Next, about Albert Soto. He worked at TPAC (the Tucson-Pima Arts Council, a former incarnation of today's Arts Foundation for Tucson and Southern Arizona). Back then, in the 1990s, people didn't understand how the two words in the term “grafiti art” could go together. It was before the Internet, so people couldn't see examples easily. Albert was one of the few Tucsonans who believed in this art form; he did a lot for local graffiti writers, treated them like artists, and was also a mentor.

Albert spearheaded the Spraycan Art Symposium at Pima Community College and brought some top artists to Tucson. He also helped to create the Spraycan Art show at the Sixth Congress Gallery. There's more on both of those next.

Spraycan Art Show

Around the same time as the Spraycan Art Symposium, the Sixth Congress Gallery held a Spraycan Art show. A May 18, 1994 article in Phoenix New Times titled American GraffitiAerosol Artists Answer Scrawl of the Wild gives an overview of the show and graffiti in Tucson, then covers graffiti in New York City. It's full of fascinating stuff. For instance, the Tucson Police Department actively worked against the Gallery and writers/taggers, even those who did graffiti legally. The show was so controversial that funding for Sixth Congress Gallery dried up and it had to close. And so on. It's a long story but, I think, worth your time if you're interested in this scene!

Three artists — Ses, Sketch, and Demo — were part of a big crowd of artists at 6th & Congress — along with artists who came from New York. The show was the biggest event in Arizona. For instance, Martha Cooper — a photographer who traveled worldwide taking photos of graffiti and murals — was there. She and Henry Chalfant made graffiti famous. Henry also attended the Tucson show. Search online for something like Martha Cooper graffiti or Henry Chalfant subway art — or a mixture of those — to see lots of examples.

Thanks much to a Facebook user named Herm (HermDJ), there's a 15-minute video on Facebook of the Spraycan Art Show at the Sixth Congress Gallery. (Note that there's profanity and other things that might offend some people.) Here's the link; there are details below it:


(At 11:30 — that is, 11 minutes and 30 seconds into the video — you can see the start of the mural that was painted above the Sixth Congress Gallery. At 12:16, 13:19, 14:06, 14:34, and 15:07, it's closer and closer to being finished.)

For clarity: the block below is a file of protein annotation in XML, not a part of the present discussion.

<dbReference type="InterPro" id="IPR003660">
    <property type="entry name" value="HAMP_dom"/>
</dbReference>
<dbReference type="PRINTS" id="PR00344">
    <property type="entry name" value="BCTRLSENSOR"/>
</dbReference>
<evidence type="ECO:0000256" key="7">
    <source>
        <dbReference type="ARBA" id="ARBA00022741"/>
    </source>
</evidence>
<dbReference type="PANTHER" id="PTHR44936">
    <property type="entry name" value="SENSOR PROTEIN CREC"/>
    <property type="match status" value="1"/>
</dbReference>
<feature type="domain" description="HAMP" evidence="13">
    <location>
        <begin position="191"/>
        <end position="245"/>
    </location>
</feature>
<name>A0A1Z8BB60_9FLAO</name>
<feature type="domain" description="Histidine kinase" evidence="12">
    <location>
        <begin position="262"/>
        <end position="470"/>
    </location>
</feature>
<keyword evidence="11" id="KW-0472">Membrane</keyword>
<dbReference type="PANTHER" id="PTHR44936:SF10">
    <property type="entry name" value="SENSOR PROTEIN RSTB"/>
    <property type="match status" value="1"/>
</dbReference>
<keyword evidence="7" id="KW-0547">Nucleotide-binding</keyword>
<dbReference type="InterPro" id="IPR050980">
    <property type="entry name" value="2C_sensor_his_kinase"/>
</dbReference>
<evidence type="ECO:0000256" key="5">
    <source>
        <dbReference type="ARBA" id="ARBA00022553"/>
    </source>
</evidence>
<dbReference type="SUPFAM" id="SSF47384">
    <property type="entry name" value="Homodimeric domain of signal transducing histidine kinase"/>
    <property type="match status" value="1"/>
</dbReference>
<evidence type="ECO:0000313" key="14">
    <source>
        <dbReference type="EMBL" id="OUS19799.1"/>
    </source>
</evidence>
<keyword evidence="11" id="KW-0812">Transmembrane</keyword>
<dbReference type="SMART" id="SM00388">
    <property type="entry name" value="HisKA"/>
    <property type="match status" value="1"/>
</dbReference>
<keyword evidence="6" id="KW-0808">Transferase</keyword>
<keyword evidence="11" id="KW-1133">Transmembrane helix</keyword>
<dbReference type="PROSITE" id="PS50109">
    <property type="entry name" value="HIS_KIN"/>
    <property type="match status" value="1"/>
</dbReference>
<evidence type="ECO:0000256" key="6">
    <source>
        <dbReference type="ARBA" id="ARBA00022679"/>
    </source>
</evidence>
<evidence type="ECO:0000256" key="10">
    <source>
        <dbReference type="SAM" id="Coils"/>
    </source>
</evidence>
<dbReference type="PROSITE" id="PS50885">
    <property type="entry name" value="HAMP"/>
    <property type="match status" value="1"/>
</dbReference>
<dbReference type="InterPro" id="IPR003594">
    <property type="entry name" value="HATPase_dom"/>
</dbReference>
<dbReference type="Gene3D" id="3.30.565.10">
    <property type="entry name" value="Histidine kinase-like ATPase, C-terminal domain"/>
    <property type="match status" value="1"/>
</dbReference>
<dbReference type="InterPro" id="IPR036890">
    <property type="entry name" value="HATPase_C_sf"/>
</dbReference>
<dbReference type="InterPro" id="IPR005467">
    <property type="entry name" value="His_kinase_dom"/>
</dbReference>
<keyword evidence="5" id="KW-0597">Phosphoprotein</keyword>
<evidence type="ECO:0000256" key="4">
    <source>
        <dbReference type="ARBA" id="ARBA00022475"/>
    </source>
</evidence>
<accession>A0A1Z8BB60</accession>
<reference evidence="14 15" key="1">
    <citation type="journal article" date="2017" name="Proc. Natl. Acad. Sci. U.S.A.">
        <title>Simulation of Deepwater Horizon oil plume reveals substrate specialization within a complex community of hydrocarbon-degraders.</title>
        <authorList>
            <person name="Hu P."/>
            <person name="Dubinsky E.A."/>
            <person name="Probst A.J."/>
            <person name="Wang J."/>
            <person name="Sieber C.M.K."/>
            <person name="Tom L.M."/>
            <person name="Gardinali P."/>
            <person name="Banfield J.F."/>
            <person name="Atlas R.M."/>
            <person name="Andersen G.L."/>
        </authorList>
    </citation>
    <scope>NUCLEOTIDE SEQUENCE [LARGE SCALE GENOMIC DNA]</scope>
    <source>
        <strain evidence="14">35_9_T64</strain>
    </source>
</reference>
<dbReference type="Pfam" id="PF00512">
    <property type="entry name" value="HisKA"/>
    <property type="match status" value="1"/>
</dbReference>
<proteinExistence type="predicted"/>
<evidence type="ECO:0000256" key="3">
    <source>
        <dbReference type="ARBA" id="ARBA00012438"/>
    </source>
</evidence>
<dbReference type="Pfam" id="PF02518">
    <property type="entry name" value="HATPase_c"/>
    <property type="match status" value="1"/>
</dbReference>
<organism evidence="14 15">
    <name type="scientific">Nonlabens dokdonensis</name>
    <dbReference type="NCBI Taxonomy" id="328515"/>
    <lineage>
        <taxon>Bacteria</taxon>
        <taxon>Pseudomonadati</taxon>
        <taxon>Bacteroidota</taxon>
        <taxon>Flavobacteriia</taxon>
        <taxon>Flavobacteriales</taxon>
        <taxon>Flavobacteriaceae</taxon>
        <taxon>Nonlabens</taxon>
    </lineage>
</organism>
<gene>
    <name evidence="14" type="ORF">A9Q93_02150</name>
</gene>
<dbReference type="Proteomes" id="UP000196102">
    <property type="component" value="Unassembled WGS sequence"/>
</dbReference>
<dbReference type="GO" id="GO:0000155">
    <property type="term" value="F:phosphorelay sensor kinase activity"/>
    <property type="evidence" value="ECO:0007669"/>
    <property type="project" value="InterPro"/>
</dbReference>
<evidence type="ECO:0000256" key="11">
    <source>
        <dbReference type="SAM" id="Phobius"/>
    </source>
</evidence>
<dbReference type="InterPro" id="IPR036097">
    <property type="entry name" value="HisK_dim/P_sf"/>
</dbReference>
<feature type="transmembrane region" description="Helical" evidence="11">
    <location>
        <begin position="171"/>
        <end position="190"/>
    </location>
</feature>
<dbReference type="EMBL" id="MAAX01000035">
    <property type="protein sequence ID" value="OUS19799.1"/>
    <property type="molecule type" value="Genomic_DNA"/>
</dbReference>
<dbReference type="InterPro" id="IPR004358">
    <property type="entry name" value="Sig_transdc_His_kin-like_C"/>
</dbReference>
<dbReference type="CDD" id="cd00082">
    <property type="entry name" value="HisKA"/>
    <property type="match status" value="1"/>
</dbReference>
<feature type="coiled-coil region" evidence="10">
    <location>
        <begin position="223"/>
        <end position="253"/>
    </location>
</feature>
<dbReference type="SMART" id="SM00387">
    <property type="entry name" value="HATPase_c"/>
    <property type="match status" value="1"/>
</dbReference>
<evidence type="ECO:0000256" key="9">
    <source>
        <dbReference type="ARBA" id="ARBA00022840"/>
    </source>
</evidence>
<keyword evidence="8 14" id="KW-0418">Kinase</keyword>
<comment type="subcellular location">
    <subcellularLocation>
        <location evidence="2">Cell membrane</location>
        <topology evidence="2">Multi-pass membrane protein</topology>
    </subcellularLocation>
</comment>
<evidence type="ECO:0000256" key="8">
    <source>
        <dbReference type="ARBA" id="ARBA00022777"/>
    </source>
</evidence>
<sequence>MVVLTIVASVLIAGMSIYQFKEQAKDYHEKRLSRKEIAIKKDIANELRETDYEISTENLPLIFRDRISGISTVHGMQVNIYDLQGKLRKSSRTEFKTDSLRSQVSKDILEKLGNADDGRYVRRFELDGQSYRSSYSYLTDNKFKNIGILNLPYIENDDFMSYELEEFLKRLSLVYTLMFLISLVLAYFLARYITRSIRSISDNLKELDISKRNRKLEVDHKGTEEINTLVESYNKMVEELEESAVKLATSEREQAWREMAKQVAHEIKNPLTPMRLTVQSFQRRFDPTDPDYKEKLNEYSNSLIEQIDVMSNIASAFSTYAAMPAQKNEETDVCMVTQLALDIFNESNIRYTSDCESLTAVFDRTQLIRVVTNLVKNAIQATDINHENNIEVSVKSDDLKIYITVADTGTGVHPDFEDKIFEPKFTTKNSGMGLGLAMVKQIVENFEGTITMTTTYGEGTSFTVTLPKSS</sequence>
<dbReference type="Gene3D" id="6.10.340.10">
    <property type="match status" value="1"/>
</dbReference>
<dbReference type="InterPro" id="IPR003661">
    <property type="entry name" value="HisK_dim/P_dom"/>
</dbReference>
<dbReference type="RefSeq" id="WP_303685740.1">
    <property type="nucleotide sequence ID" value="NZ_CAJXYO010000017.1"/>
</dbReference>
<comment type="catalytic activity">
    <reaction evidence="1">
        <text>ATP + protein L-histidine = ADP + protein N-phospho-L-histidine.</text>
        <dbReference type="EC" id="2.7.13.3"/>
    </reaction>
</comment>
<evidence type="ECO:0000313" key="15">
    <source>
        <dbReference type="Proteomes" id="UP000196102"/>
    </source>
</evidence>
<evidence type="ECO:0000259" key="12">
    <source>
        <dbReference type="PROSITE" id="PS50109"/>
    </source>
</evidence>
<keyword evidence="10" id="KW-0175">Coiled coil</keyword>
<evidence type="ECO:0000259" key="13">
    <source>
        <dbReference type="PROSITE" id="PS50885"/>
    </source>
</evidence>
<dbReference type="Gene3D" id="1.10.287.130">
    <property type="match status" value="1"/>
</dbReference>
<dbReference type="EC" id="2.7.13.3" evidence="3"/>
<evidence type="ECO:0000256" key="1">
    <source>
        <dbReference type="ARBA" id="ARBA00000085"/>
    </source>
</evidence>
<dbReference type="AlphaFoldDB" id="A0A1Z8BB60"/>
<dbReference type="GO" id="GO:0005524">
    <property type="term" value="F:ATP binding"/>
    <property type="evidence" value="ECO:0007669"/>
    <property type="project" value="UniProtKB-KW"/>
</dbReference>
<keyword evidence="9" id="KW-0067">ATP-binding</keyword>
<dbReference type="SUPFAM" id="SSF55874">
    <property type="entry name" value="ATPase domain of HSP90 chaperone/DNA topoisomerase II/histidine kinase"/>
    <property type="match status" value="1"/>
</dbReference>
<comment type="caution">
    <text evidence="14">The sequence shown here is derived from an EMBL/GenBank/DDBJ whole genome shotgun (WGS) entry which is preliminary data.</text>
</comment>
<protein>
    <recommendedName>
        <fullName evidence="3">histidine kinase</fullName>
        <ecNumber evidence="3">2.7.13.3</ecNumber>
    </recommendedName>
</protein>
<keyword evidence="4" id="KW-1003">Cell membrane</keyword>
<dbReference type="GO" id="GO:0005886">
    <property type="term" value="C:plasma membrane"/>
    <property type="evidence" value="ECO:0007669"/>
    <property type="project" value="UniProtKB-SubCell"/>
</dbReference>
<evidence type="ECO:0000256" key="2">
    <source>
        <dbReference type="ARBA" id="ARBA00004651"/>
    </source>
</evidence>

Next, three screen grabs from near the end of the video Herm posted on Facebook. They show two stages of the mural, and one close-up, painted above the long-gone Sixth Congress Gallery:

In case that video has been removed by the time you read this (for example, Facebook has marked some photos of mine as “not meeting community standards,” even though they were of an inoffensive mural), here's what Herm wrote:
May 1994
Spraycan Art show
Sixth Congress Gallery
Tucson AZ

Way back in 1994, Andy Bernard & David Wright, owners of Sixth Congress Gallery on the corner of 6th Ave & Congress (the building that eventually became Hydra), in conjunction with Pima Community College, put together an art show consisting of works from NY graffiti legends as well as local graffiti stars. Prior to the art show, the legends held court at the Pima [Community College] West auditorium, discussing their history and stories from their fabled careers. It was called Spraycan Symposium and almost every graffiti writer from Tucson, Phoenix and other parts of AZ were in attendance. (In some way or another, almost all of us graffiti writers were in tune with — if not active participants of — each of the "four elements of Hip Hop" back then. Graffiti, B-Boying, rapping & DJing were heavily present at almost every party, jam or get-together.)

As part of the Symposium, the NY graffiti icons painted a mural above Sixth Congress Gallery. Five local graffiti artists were handpicked to work with the NY artists, chosen and paired up according to their individual style & personality. Madcap painted with Lee, Lexx painted with Futura, Such (Phx) painted with Lady Pink, Fyce (Phx) painted with Stash… Chico was the other NY artist but I can't remember who he was paired with.

This relatively short (and admittedly low quality) video I took captures opening night of the Spraycan Art show at the gallery, and some daytime footage of the mural being painted. (I had a video camera and thought it was important to document certain moments back then.) I'll try to tag as many people in this video that I can down in the comments, both here and on Facebook. If you see anybody you recognize, feel free to tag 'em! I've lost touch with some over the years.

What's next?

Next week we'll have photos of the Rock the Spot parking lot before and after the painting, as well as images from BG Boyd Photography showing the work in progress.

Another Rock the Spot is planned for this year (2023). The date should be announced in September.

Tuesday, May 02, 2023

Three Sisters / Las Tres Hermanas

On the wall of The Neighborhood DWTN bar is a new mural approximately 50x50 feet in size:
I believe it was finished on April 29, the day I took these photos. It's at the southeast corner of the Pueblo Parking Systems lot — which is lined with murals from the Rock the Spot weekend mural fiesta. (Photos of Rock the Spot are coming ASAP… I have a lot of them!) The next photo shows a little part of the other murals: